The need for a keyboard may be eliminated once speech recognition software is improved. Until then I much prefer a full keyboard rather than the convoluted texting on a phone. (I know I'm too old and too set in my ways. My grandkids text with no problems!)
I have no doubt that the man/machine interface will be solved and that laptops, phones and GPS units will all be essentially amalgamated and readily portable. However, not in my time.
At the rate at which hand-held devices and smart phones are evolving, I can't imagine we will still be buying stand-along GPS devices ten years from now. Garmin has to be worried.
Magellan has seen the writing on the wall and has decided to join the mobile phone world rather than compete. They are releasing a GPS app for iPhones in December. (See link below):
As far as minutes go... The GPS applications transmit and receive data which is charged by the byte and not by the minute. Most of the data plans available for mobile devices can easily carry the bandwidth required for GPS use.
I see no comments on gps sensitivity...
I can only speak for blackberry's..but I can say that the gps sensitivity on ALL models, just plain blows.
The accuracy/sensitivity of a blackberry vs a garmin is night and day.
Having stated the above, I will stick with my dedicated, large screen, more accurate, nuvis..
I've been running my nuvi 780 side by side against my Moto Droid for the past 4 weeks... my Droid is proving slightly better in sGPS sensitivity. And with the Droid's sGPS combined with aGPS, overall, the Droid is proving itself more useful/worthwhile... for me at least.
Not familiar with sGPS or aGPS. Some Google searching came up with different names for sGPS. aGPS is using both GPS and cell tower triangulation, yes? So what's sGPS?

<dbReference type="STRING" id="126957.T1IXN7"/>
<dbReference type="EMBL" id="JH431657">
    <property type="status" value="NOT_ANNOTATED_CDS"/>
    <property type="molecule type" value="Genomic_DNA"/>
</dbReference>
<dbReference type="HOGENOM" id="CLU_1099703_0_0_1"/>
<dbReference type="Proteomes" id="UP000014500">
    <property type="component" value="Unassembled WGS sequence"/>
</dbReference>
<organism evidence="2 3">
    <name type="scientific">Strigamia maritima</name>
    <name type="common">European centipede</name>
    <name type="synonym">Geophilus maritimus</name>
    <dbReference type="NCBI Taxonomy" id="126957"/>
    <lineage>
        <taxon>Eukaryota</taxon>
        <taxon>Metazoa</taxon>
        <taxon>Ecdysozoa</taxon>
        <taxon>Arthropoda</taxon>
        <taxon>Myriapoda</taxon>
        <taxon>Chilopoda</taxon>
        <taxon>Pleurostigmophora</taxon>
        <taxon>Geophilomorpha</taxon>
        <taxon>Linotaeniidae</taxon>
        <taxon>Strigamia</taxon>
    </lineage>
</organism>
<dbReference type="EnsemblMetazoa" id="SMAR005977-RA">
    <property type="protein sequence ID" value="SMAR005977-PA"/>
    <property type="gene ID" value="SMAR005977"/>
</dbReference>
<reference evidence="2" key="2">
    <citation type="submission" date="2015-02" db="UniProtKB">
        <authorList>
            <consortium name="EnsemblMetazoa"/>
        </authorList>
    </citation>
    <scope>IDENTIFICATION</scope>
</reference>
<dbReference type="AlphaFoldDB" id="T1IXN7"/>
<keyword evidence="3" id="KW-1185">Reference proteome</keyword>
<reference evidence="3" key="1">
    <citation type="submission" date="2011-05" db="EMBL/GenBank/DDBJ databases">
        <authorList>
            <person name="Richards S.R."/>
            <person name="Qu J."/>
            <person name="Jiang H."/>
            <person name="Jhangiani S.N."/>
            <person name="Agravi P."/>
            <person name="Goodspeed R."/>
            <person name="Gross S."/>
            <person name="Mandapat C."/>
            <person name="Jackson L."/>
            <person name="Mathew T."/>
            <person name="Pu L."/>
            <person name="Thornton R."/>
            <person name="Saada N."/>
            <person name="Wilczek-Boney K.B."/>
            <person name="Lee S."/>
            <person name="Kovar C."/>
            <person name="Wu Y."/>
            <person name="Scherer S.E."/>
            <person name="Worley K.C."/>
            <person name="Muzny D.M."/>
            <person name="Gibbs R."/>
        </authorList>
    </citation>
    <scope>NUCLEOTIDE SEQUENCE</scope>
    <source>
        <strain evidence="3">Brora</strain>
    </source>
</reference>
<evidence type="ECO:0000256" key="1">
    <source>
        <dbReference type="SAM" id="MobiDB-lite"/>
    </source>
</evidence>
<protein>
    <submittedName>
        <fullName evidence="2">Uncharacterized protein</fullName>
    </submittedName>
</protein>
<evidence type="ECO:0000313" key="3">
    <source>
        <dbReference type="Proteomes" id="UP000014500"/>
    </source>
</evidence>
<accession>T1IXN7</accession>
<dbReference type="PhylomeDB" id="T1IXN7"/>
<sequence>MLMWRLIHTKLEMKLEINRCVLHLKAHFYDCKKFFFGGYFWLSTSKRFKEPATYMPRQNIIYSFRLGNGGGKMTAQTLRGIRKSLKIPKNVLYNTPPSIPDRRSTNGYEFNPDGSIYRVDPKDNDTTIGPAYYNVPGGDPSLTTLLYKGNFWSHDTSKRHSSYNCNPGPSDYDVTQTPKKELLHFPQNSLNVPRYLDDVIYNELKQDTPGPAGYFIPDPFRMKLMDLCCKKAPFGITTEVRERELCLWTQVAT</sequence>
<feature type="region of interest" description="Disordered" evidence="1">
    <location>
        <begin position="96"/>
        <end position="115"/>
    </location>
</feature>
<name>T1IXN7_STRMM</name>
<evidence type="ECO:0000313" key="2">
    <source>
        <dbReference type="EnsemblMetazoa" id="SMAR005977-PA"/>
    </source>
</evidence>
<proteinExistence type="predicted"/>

I use it in emergency only. I don't keep my GPS in the car, it sits on the counter at home. But sometime I need to go somewhere after work, that I haven't planned on. So I use my cell phone. The only real problem is the signal. I have to be stopped till the phone gets the signals. I have a keyboard so that isn't a problem. I also mount it to my car and plug it in the cigarette lighter and into the stereo system. (The TP has an adapter that has a 3.5mm plug that fits on the bottom mini-USB hole. And has another mini-USB on the end of the adapter so I can plug the cigarette charger in it.) I have no real problem with this set up, but I always use the search ahead feature before I take off, so I have an idea on how to get there. This way I don't have to stare at the 3" screen.
Whether its for printing, taking photos, or getting directions. Nothing beats a device designed from the ground up for the purpose.
A friend just got an Android. It's a very cool phone. He's played with the GPS feature. It's not nearly as accurate as a dedicated GPS (something like 1400 feet off), its also a bit cumbersome. Small screen, etc. He say's its useful in a pinch, but he still prefers his full GPS.